Please note, we will not usually consider simple descriptions of prevalence of e-cigarette/ANDs use unless a manuscript provides genuinely novel information e.g. data from a setting where e-cigarette use has not been previously reported, or description of new patterns of use with potentially important implications for public health and tobacco control.

Conflicts of interest/funding

Authors should note that IJERPH will not consider for publication papers reporting work that is funded, in whole or in part, by a tobacco company or tobacco industry organization or affiliate; or papers written by authors who accept tobacco industry or affiliate funding. Other sources of funding, particularly from e-cigarette or pharmaceutical related interests should be fully disclosed. The full policy is available here: https://www.mdpi.com/1660-4601/15/12/2831/htm.

Prof. Dr. Richard Edwards
Prof. Dr. Kamran Siddiqi
Guest Editors

Manuscript Submission Information

Manuscripts should be submitted online at www.mdpi.com by registering and logging in to this website. Once you are registered, click here to go to the submission form. Manuscripts can be submitted until the deadline. All papers will be peer-reviewed. Accepted papers will be published continuously in the journal (as soon as accepted) and will be listed together on the special issue website. Research articles, review articles as well as short communications are invited. For planned papers, a title and short abstract (about 100 words) can be sent to the Editorial Office for announcement on this website.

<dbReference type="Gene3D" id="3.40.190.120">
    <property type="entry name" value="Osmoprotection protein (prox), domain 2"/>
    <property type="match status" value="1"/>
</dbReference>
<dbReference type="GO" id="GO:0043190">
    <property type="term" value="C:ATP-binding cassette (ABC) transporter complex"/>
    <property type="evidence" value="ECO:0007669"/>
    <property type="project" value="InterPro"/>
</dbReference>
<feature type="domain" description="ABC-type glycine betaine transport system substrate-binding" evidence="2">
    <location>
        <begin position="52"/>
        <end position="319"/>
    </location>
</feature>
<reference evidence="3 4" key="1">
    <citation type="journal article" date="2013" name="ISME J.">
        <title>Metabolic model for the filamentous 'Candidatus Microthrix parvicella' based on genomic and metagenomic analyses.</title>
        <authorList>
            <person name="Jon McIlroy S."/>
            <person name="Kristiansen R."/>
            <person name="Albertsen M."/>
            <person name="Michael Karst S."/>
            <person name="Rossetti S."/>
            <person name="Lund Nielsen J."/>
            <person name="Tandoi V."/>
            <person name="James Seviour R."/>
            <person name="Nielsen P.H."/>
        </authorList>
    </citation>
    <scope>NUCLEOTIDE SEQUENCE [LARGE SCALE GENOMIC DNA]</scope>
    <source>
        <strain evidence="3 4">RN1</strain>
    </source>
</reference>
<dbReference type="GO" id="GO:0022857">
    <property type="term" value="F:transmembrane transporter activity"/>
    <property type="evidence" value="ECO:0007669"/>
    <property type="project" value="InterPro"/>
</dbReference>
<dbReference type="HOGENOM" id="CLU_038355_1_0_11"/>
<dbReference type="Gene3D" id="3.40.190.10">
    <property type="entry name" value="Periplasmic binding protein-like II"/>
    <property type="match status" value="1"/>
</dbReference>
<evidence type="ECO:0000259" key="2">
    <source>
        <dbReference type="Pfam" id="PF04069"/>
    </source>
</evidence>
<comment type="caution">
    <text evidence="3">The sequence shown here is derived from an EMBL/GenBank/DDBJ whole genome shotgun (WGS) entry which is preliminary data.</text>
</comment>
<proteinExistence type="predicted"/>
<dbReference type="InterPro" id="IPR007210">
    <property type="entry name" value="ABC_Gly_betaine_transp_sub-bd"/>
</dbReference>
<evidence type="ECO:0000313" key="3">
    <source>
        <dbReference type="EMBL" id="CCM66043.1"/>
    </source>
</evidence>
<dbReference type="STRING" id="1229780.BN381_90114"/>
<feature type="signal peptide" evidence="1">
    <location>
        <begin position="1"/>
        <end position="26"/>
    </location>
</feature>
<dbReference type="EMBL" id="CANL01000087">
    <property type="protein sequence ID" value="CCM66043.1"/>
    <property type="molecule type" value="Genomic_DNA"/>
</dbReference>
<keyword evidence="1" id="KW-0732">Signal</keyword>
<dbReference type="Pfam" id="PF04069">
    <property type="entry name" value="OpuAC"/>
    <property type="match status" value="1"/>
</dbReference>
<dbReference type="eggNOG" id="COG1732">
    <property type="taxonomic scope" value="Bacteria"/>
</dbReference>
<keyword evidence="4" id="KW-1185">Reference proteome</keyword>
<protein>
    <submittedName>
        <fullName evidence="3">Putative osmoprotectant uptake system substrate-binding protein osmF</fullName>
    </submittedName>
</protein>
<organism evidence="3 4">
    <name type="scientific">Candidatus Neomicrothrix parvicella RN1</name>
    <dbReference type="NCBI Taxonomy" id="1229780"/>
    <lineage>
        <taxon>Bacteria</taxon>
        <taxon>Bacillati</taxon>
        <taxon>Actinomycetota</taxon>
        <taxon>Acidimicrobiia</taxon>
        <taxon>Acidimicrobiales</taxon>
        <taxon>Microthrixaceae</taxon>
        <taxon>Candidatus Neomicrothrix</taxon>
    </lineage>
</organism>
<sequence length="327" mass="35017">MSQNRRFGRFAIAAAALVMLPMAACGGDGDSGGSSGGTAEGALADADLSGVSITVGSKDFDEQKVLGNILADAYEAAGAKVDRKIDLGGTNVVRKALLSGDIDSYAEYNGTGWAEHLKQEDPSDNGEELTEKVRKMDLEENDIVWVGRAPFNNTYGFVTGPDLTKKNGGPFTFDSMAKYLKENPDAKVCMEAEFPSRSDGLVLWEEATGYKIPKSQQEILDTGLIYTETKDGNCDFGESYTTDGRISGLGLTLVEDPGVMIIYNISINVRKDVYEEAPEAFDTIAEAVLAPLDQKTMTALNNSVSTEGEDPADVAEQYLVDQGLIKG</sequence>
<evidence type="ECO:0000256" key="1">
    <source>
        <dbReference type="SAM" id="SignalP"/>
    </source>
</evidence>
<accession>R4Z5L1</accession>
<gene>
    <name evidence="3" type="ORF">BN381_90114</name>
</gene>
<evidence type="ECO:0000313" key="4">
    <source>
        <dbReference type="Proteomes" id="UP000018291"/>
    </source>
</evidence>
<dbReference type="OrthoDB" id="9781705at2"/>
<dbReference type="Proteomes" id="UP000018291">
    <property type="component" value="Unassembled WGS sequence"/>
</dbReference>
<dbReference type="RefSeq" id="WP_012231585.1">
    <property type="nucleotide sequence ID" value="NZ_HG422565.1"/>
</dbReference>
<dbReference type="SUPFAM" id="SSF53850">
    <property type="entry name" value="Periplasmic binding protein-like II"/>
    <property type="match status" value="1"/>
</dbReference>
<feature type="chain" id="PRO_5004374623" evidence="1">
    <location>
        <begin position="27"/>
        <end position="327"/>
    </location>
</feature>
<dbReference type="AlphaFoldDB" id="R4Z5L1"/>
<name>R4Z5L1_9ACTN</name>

Submitted manuscripts should not have been published previously, nor be under consideration for publication elsewhere (except conference proceedings papers). All manuscripts are thoroughly refereed through a single-blind peer-review process. A guide for authors and other relevant information for submission of manuscripts is available on the Instructions for Authors page. International Journal of Environmental Research and Public Health is an international peer-reviewed open access semimonthly journal published by MDPI.

Please visit the Instructions for Authors page before submitting a manuscript. The Article Processing Charge (APC) for publication in this open access journal is 2300 CHF (Swiss Francs). Submitted papers should be well formatted and use good English. Authors may use MDPI's English editing service prior to publication or during author revisions.

 

Keywords